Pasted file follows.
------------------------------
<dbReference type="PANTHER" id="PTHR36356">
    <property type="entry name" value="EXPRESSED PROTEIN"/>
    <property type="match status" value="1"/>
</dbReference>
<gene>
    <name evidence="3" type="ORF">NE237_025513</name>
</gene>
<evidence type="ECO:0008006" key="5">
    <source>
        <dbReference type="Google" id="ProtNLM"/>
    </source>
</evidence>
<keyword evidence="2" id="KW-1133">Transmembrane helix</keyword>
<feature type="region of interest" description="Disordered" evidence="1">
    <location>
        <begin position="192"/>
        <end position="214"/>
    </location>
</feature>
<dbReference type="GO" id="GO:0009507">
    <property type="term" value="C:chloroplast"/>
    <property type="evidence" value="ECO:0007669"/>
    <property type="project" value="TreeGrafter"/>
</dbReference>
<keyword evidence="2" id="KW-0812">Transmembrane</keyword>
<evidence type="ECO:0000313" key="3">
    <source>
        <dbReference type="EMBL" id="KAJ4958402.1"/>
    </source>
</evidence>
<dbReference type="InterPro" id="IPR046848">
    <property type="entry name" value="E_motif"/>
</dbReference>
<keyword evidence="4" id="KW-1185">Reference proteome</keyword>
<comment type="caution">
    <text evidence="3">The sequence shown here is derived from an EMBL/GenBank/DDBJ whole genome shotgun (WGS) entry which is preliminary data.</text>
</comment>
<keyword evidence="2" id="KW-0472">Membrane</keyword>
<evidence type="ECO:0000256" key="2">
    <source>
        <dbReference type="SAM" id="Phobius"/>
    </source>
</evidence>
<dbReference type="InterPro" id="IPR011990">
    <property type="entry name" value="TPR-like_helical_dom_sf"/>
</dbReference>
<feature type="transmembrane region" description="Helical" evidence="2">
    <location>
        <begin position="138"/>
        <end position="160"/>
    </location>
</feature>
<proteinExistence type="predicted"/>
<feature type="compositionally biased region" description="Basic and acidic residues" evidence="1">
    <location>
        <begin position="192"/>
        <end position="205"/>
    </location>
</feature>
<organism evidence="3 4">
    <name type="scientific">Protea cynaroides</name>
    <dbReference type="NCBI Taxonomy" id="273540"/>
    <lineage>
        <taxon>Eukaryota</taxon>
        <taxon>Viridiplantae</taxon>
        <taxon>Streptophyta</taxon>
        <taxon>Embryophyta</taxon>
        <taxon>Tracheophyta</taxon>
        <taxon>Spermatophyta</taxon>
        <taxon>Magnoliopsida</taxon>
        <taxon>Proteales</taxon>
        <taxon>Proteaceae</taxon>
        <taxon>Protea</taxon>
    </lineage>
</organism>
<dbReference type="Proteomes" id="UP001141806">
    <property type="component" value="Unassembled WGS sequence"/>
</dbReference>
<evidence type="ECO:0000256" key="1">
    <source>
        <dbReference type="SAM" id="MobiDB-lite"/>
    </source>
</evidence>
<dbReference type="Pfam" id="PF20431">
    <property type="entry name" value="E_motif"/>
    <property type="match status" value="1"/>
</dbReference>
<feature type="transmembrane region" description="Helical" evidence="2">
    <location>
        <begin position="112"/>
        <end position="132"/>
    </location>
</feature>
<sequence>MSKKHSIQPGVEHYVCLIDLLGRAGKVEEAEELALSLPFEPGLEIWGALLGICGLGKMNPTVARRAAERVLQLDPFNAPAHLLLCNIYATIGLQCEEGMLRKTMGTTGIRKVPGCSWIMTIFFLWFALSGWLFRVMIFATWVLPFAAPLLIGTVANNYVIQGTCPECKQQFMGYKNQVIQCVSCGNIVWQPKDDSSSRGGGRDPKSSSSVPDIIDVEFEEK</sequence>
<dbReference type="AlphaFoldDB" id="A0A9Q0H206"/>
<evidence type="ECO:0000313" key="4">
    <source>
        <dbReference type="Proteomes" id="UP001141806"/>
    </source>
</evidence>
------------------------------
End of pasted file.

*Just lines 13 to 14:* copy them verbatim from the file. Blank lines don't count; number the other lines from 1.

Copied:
<keyword evidence="2" id="KW-1133">Transmembrane helix</keyword>
<feature type="region of interest" description="Disordered" evidence="1">